Theology and counseling. What do these two words have in common? For one, many people tend to relegate both to professionals. Secondly, most people unknowingly engage in both, regardless of what type of formal training they have (or have not) received. Virtually everyone holds some sort of belief about God, and almost every person gives counsel at some point in his/her life.
Of theology, Josh Harris says:
Yes! Theology matters. The study of this personal God and how He relates to His creatures makes a substantial impact on how one lives life. The authors of Christ-Centered Biblical Counseling understand and are committed to this truth. So much so, that Part I of this book begins with an introduction to the classic doctrines found in a systematic theology, laying a theological foundation for Christian living and preparing the reader for the practical implications found in Part II. The contributors to Christ-Centered Biblical Counseling do an excellent job demonstrating the relationship between theology and counseling. The theology is Biblical, readable, and relevant to daily life. Furthermore, the material serves to whet one's appetite for further study of God's Word and His work.
But what of counseling? Does counseling matter? In Part II, Mark Dever and Deepak Reju contend that "Counseling is a subset of discipleship and deals with the more problematic and difficult aspects of life to handle..." (pg. 251). If that is the case, counseling is part of what is commanded in Matthew 28 when Jesus instructs His followers to go and make disciples of all nations. You see, “counseling” is meant to encompass ministering the Word to one another and disciple-making, which makes a book like Christ-Centered Biblical Counseling important and helpful for all Christians.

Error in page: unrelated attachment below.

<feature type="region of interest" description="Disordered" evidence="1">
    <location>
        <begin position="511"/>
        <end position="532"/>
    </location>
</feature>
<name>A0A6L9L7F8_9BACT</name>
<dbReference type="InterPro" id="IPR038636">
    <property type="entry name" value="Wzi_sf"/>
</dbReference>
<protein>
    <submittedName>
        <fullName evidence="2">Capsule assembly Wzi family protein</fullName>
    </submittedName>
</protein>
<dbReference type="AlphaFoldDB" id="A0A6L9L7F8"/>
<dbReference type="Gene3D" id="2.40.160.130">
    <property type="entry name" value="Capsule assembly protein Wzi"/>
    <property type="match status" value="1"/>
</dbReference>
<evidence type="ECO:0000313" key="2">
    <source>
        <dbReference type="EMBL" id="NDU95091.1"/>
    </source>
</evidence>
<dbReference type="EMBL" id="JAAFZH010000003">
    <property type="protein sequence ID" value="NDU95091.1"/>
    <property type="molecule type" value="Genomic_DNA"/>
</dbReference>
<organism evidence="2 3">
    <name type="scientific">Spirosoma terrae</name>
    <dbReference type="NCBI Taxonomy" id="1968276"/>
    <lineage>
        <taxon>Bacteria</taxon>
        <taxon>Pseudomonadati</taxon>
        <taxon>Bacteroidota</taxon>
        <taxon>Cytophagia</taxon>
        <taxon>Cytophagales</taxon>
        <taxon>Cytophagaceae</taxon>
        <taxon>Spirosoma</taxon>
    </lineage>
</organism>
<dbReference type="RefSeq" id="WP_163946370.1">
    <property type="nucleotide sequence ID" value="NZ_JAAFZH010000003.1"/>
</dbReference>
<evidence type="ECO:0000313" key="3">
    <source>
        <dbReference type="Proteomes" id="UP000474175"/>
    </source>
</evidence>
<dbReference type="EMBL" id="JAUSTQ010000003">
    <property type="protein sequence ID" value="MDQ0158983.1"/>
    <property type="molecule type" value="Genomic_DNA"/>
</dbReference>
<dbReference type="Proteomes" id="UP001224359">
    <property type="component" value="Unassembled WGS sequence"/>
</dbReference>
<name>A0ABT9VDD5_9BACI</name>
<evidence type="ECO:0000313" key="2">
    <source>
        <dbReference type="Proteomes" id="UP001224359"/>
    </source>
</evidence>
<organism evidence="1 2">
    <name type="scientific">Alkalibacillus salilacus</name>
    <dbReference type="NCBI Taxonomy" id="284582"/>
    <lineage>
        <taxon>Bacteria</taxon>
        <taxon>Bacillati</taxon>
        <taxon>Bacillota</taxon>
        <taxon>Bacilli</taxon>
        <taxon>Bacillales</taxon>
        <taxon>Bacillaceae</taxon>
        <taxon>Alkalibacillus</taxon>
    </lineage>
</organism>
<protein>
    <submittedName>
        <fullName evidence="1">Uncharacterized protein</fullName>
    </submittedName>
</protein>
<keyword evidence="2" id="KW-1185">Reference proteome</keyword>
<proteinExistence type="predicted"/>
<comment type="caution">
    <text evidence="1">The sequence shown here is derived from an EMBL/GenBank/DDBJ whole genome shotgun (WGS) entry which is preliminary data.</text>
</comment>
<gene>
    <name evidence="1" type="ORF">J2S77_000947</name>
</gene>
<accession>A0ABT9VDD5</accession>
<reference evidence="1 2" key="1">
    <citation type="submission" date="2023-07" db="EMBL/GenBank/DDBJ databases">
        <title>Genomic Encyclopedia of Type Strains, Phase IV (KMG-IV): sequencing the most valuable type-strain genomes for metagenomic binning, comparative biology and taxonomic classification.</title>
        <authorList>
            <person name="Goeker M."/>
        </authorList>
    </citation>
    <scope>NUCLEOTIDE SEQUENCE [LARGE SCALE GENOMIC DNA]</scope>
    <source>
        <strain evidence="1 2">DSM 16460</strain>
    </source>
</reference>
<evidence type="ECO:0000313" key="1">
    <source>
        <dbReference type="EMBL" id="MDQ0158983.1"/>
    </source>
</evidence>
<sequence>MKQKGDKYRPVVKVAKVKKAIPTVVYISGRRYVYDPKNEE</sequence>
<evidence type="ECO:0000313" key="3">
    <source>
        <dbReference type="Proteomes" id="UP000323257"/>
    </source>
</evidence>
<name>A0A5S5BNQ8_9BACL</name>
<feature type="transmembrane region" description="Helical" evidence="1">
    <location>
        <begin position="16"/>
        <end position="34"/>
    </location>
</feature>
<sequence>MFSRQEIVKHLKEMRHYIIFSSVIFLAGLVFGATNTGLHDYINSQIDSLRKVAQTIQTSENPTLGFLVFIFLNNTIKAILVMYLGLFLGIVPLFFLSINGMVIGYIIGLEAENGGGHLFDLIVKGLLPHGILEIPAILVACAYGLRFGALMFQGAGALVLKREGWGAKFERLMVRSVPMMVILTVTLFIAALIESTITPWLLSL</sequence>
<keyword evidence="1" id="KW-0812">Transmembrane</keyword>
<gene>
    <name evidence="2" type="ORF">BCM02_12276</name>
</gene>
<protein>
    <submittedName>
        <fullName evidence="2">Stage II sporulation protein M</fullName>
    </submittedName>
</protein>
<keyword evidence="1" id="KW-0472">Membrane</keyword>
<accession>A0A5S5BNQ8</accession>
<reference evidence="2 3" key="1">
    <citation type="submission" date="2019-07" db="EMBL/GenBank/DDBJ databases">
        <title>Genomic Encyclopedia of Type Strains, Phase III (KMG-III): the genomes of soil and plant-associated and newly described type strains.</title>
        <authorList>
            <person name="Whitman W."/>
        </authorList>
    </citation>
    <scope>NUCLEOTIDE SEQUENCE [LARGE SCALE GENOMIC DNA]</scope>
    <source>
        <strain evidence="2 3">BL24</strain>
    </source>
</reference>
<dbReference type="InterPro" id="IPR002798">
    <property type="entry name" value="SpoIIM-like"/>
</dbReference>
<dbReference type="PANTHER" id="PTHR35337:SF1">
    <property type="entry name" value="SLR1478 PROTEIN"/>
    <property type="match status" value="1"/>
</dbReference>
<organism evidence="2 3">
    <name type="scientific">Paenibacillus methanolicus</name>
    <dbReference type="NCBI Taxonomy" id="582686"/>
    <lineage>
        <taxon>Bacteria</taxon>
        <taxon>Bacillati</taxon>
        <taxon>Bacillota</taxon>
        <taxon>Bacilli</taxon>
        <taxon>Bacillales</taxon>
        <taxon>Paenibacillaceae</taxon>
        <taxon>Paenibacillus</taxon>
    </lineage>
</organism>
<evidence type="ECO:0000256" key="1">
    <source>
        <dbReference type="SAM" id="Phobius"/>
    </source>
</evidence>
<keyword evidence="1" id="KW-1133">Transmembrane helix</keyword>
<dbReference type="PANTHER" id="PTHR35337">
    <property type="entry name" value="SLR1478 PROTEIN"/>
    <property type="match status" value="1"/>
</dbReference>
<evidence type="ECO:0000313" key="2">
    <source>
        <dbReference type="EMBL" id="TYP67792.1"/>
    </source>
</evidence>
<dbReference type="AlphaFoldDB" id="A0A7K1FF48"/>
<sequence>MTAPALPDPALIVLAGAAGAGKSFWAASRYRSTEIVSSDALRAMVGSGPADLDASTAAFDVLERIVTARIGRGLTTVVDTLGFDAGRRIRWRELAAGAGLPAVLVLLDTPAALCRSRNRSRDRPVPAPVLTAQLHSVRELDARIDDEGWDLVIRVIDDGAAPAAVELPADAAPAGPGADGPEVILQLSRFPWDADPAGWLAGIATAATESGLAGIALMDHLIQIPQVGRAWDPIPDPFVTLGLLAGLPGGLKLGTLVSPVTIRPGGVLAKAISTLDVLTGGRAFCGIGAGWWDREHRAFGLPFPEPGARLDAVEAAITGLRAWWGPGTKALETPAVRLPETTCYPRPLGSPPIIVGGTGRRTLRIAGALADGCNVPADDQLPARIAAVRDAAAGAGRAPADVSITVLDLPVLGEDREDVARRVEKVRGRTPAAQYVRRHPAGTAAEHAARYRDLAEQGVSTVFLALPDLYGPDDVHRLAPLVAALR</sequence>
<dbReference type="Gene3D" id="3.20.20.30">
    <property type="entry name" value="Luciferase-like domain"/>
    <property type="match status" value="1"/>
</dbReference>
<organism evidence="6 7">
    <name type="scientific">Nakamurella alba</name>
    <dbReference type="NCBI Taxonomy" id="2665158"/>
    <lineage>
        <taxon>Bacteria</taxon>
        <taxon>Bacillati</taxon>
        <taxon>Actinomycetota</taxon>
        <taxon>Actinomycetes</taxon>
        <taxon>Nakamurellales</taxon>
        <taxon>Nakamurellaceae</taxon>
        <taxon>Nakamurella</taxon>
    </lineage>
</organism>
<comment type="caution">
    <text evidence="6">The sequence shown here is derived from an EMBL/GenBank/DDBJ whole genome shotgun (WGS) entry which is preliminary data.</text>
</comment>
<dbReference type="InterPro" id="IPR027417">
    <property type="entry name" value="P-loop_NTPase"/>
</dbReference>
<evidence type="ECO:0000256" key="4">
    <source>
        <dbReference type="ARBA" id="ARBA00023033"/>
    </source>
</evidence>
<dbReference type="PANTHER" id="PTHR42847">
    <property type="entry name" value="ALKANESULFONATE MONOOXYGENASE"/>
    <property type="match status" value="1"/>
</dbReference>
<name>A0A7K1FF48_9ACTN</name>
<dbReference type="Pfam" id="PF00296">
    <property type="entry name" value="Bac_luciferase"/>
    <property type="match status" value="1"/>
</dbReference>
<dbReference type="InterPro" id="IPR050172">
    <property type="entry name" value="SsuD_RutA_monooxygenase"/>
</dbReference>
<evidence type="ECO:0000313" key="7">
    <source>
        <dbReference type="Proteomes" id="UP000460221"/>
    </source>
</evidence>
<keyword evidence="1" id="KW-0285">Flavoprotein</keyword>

Dever and Reju rightly recognize that:
"Every believer is expected to disciple someone and to be discipled, and is capable of doing so without any formal training. All they need is a willing spirit and a Bible. On the other hand, members may not know how to care for Christians who are stuggling with more severe problems. Even if they are willing to help, they may not know what to do, what to say, or where to go in the Bible for help. While everyone has the ability to disciple or be discipled, counseling might require more guidance from pastors and counselors" (pg.251).
Christ-Centered Biblical Counseling is available to offer further guidance. Bob Kellemen and Steve Viars write that the goal of Christ-Centered Biblical Counseling is to equip the reader to equip others "so that we bring Him glory through our individual and corporate growth in Christlikeness" (pg. 19). This book is a helpful means to that end.
For more information, you can read the Quotes of Note; a Free Sample Chapter by John Piper, the Foreword by David Powlison, and the Table of Contents ; and/or an interview with Managing Editor, Bob Kellemen.
Thank you for all of your entries! A winner has been selected via Random.org and has been contacted.
*Many thanks to Harvest House Publishers for sending me two free copies of this book in exchange for my honest opinion!